In 2014, the California Legislature passed the Reduced Penalties for the Some Crimes Initiative in 2014. The Initiative reduced the sentencing of theft crimes like shoplifting and grand theft, where the value of the property does not exceed $950, from being charged as a felony to a misdemeanor.
While that measure was intended to reduce California’s prison and jail populations, people who have prior theft convictions can still face serious penalties for repeat offenses.
A criminal offense in which stolen property is valued at less than $950 constitutes the misdemeanor offense of petty theft, but crimes in which the property is valued at than $950 or more are considered grand theft offenses. These offenses are classified as “wobblers”—meaning they can be charged as misdemeanors or felonies. A petty theft offense can also become a wobbler when the alleged offender has been previously convicted of certain theft crimes.
Lawyer for Repeat Retail Theft Arrests in San Francisco
If you were arrested for a second or subsequent shoplifting or petty theft offense in Northern California, it would be in your best interest to seek legal representation as soon as possible. [[$firm]] defends clients in throughout the San Francisco Bay Area, Valley, and Coast.
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California Repeat Retail Theft Crimes Information Center
- How do previous convictions impact subsequent shoplifting convictions?
- What impact do prior convictions have on subsequent petty theft offenses?
- Where can I find more information about repeat retail theft in San Francisco?
Repeat Retail Theft Penalties in San Francisco County
California Penal Code § 459.5(a) defines shoplifting as “entering a commercial establishment with intent to commit larceny while that establishment is open during regular business hours, where the value of the property that is taken or intended to be taken does not exceed” $950. Any other entry into a commercial establishment with intent to commit larceny constitutes burglary.
Shoplifting is typically a misdemeanor, but a person with one or more prior convictions for an offense specified in California Penal Code § 667(e)(2)(C) or for an offense requiring registration pursuant to California Penal Code § 290(c) may be punished pursuant to California Penal Code § 1170(h).
California Penal Code § 1170(h) provides that a conviction may be punishable by a term of imprisonment in a county jail for 16 months, or two or three years. California Penal Code § 667(e)(2)(C)
Repeat Petty Theft Penalties in California
Under California Penal Code § 666, any person who is required to register pursuant to California Penal Code § 368(e) relating to theft, embezzlement, forgery, or fraud offenses committed against elders or dependent adults can be sentenced to one year in county jail or state prison if he or she is convicted of petty theft after serving a term of imprisonment in any penal institution or having been imprisoned as a condition of probation for any of the following theft offenses:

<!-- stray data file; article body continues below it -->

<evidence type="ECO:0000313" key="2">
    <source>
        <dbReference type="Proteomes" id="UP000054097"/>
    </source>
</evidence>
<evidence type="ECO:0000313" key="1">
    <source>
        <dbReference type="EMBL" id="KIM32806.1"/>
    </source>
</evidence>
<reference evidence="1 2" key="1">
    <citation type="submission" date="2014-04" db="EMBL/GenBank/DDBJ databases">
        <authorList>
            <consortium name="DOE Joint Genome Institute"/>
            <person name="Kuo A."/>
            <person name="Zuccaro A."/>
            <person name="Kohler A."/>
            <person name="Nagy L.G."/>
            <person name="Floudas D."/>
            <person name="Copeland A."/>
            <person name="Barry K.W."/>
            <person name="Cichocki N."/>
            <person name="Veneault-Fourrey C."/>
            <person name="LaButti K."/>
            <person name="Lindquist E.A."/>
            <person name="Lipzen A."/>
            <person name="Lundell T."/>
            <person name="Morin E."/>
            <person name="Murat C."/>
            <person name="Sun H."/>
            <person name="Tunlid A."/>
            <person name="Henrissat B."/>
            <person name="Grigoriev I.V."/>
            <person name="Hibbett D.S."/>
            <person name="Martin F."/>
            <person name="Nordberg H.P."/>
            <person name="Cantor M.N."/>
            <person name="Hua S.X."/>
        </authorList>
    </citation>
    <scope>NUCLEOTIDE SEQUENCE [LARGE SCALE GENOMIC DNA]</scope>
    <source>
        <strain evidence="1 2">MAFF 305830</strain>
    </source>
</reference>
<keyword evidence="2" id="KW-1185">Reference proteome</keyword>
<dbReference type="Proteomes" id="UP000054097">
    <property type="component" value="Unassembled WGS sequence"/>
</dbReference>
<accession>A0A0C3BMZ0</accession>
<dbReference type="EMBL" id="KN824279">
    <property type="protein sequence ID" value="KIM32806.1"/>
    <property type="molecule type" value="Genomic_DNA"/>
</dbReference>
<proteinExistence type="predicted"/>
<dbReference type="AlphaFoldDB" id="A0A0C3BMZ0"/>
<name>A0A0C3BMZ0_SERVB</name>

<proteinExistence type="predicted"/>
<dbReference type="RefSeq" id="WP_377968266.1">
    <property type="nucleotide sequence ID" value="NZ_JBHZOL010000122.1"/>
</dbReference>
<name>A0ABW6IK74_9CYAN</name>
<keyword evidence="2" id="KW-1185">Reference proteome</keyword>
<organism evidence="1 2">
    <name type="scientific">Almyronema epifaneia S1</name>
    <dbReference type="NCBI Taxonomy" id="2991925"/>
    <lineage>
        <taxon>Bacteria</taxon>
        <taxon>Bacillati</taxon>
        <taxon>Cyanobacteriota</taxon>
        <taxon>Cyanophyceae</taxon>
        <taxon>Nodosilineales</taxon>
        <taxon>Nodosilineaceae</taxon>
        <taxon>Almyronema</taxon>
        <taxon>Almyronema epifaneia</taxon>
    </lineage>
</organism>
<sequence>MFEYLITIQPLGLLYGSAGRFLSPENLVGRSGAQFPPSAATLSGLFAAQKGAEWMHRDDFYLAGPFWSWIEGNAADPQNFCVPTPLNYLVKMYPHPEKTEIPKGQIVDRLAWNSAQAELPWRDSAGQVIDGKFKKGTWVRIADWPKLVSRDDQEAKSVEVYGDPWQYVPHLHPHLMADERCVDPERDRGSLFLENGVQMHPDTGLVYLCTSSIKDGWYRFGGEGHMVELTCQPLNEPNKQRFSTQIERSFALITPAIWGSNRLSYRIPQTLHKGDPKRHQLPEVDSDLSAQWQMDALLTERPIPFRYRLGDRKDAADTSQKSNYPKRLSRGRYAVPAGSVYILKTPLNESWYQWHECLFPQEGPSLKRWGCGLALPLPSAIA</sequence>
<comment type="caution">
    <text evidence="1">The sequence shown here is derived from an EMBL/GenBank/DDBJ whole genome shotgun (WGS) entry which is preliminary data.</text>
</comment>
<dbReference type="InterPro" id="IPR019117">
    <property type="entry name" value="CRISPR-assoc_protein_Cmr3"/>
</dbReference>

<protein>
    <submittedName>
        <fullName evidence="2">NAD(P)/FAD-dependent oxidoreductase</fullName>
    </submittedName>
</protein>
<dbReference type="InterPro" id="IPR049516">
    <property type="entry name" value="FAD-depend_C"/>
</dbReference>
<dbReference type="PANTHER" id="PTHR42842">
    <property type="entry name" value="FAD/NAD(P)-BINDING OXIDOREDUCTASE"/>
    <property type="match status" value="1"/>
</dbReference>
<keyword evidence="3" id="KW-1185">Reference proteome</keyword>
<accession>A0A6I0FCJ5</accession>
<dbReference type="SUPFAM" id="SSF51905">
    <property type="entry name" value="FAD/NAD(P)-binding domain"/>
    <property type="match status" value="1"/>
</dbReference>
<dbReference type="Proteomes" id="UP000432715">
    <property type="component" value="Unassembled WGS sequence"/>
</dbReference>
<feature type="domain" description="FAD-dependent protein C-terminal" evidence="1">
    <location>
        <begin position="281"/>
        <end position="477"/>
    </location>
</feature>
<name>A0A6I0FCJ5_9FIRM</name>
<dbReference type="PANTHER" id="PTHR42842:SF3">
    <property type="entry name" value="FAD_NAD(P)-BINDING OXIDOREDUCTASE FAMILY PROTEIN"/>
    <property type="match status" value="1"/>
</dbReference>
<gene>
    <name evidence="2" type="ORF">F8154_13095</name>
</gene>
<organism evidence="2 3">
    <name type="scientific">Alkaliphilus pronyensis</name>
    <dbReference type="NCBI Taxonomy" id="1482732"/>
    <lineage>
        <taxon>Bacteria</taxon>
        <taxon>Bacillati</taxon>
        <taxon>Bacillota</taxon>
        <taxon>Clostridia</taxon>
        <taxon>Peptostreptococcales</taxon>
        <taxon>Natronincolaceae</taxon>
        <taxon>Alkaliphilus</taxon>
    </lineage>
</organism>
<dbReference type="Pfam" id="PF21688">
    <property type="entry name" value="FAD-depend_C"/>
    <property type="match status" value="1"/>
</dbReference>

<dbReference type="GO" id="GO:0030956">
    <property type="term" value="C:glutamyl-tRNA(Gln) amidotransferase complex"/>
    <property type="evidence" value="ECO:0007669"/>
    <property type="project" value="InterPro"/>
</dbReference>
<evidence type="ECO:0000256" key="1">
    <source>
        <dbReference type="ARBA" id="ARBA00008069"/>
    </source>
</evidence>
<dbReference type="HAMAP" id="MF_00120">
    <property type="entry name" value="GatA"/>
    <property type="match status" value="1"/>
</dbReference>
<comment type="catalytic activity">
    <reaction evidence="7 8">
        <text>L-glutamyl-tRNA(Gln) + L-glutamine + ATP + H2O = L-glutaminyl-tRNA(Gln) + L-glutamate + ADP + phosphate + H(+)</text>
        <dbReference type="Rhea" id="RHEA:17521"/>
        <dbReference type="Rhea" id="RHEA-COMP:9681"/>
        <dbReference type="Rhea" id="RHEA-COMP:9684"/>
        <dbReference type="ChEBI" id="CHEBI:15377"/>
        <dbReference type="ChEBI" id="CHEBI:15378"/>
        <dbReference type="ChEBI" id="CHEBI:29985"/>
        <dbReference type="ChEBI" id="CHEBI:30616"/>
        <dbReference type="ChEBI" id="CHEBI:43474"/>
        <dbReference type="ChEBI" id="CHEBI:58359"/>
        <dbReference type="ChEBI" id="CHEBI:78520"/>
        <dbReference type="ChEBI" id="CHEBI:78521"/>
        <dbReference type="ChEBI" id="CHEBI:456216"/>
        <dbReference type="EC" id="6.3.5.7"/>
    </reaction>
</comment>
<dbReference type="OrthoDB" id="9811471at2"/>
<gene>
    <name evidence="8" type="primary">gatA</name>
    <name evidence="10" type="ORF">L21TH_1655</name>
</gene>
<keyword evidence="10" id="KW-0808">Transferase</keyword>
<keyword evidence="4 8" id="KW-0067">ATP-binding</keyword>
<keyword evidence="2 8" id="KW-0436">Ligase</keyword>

- Petty theft;
- Grand theft;
- A conviction pursuant to California penal code § 368(d) or California penal code § 368(e);
- Auto theft;
- Robbery; or
- A felony violation of California penal code § 496.
Repeat Retail Theft Defenses in San Francisco
When a person is arrested for a retail or petty theft offense after having previously completed a diversion program for a prior theft offense, he or she faces increased penalties. A previous crime may be used against an alleged offender, but the criminal charges may be reduced or dismissed by effectively asserting a defense.
Some of the most common defenses against repeat retail or petty theft charges include, but are not limited to:
- Lack of criminal intent (theft unintentionally committed by forgetfulness or mistake);
- Unresolved personal issues;
- Investigative errors;
- False accusations;
- Mistaken identity;
- Alleged offender had consent of property owner; or
- Property in question actually belonged to the alleged offender.
California Repeat Retail Theft Resources
Proposition 47 | California Department of Corrections and Rehabilitation (CDCR) — Visit this section of the CDCR website to learn more about Proposition 47. You can find information about who is eligible to petition the court for resentencing. Pursuant to Assembly Bill (AB) 2765, eligible inmates must file a petition or application to the court that sentenced them by November 4, 2022.
San Francisco, CA Crime Map | SpotCrime — SpotCrime aggregates crime data using information from police departments, news reports, and user-generated content, maps the criminal incidents, plots them on Google Maps and delivers alerts via various platforms. Use this website to view recent theft arrests in San Francisco as well as burglary, robbery, and arrest incidents. You can also submit crime tips and register to receive alerts.
Find a Repeat Retail Theft Defense Attorney in San Francisco, CA
Are you concerned about how a prior conviction might impact your recent shoplifting or petty theft arrest in Northern California? You should decline to speak to authorities until you are able to contact [[$firm]].
Our criminal defense lawyers in San Francisco represent individuals in communities throughout the San Francisco Bay Area, Valley, and Coast. They can provide a complete evaluation of your case when you call [[$phone]] or submit an online contact form to schedule a free, confidential consultation.